Grid for Good
Guest Contributor - Catch 22, about 1 year ago
In a time when youth unemployment is a major concern, and 47% of those furloughed are under 24, the energy industry is struggling to attract strong candidates.
In the UK, the energy industry needs to recruit for 400,000 jobs between now and 2050, to meet demand and tackle climate change. The motivations for getting involved in the energy sector are now lucrative, sustainable, and can offer the opportunity to build a cleaner, greener way of life, but the sector desperately needs to find the candidates.
The challenge can be finding those who arewilling to go through additional training. For some who are ready and able, they can often be put off by the huge upfront cost of study. By the time those who have taken on that cost graduate, the attraction of traditionally lucrative careers wins; in 2019, more than 40% of UK physics graduates, a key target for the industry, chose careers in banking, finance and technology.
Tackling both youth unemployment and this industry problem, Catch22 is working with National Grid on their 'Grid for Good' programme. The scheme supports young people who have faced barriers to work, from health challenges or a criminal record, to those with no qualifications or with an extended time out of work, to get into the energy industry. People with low educational attainment, ex-offenders and the recently unemployed are all supported to both upskill and find a new career in an industry in which a skills shortage is affecting the whole country.
From Catch22's networks, young people are recruited into the programme and are supported in gaining an insight into the energy industry. Grid for Good works with nine charities across the UK and abroad, and over the next ten years, expects to help 22,000 people enter the industry and thrive in a truly sustainable career.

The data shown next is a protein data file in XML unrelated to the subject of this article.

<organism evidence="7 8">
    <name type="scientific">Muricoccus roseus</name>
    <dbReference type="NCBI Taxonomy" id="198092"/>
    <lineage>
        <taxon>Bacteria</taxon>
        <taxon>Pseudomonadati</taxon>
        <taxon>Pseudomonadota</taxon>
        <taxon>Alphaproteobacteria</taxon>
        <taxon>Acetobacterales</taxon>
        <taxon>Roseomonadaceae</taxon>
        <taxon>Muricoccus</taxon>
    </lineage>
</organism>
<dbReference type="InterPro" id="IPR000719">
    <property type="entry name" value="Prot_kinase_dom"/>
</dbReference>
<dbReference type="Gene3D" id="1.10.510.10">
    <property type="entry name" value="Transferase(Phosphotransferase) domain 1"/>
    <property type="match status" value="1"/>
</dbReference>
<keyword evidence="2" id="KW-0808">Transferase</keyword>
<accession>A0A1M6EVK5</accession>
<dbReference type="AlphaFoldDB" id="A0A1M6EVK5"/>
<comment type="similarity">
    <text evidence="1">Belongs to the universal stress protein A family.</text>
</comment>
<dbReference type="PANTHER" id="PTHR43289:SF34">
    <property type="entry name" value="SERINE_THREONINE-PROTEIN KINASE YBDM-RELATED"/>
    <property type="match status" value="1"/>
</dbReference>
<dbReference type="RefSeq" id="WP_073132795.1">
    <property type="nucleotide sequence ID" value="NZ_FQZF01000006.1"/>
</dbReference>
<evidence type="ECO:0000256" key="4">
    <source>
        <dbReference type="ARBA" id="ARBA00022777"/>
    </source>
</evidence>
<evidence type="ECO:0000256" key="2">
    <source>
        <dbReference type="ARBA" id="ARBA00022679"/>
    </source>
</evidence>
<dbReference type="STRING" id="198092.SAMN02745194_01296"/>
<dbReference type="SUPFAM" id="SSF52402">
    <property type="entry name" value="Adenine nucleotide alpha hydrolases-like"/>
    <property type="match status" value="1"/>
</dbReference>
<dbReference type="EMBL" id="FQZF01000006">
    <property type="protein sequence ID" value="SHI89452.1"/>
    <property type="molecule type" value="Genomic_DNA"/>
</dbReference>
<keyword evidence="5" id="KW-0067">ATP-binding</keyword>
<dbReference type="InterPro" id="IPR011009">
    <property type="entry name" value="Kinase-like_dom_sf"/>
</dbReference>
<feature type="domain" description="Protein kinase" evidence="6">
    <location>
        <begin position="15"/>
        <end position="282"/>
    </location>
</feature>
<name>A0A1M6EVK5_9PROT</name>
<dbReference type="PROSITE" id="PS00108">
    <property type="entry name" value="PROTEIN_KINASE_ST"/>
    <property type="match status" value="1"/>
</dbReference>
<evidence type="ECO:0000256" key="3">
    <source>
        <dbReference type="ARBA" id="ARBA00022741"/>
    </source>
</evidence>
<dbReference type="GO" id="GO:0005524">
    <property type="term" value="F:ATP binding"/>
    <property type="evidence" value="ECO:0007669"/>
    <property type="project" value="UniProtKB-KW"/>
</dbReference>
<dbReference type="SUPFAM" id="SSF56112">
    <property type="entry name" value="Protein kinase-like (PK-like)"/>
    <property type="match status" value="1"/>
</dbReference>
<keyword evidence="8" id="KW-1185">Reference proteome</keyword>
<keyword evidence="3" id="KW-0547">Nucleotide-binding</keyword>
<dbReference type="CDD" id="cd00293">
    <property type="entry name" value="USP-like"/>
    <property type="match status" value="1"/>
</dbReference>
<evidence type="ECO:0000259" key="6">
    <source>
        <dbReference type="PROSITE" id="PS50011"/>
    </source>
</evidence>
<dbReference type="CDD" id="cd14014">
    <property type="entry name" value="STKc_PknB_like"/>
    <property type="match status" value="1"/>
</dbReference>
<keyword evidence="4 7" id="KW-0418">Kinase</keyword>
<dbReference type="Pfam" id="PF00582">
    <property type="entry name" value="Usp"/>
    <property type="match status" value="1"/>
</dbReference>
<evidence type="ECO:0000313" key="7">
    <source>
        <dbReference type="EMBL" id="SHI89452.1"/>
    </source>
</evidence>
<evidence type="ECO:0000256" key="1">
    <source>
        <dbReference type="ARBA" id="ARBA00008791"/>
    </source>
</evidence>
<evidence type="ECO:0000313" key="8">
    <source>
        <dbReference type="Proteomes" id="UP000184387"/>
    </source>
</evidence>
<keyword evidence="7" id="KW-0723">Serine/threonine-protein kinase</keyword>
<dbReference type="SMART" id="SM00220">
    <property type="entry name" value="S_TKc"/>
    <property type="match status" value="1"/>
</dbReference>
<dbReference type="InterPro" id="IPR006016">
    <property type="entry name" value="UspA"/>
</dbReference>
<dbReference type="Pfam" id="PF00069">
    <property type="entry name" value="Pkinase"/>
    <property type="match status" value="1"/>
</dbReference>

Through twelve weeks, participants receive two weeks work experience and access to job opportunities, including apprenticeships and internships. Through a strong alumni support network, made up of former participants of the programme, even more opportunities open and new recruits are able to access additional help. So far, Grid for Good has helped over 1000 young people and has 600 National Grid employees registered as volunteers.
Lewis Bennett has participated in the Grid for Good programme. As well as one-to-one careers support, Lewis attended workshops that developed his communications and teamwork skills, and others which focus on his CV-writing, interview skills, and building a personal profile.
He says that before Grid for Good:
No-one really sat through with me, apart from my parents, to work on my CV.
Lewis adds that his resilience has improved though the Grid for Good collaboration:
You've got to put yourself out there and keep trying.
Lewis is one of hundreds of young people Catch22 has been supporting to build a future career and he now has a permanent role at the National Grid.
To keep opening these doors, and ensure we are leading young people down truly sustainable paths, programmes like Grid for Good are essential.
Click here to get involved in Grid for Good through Catch22.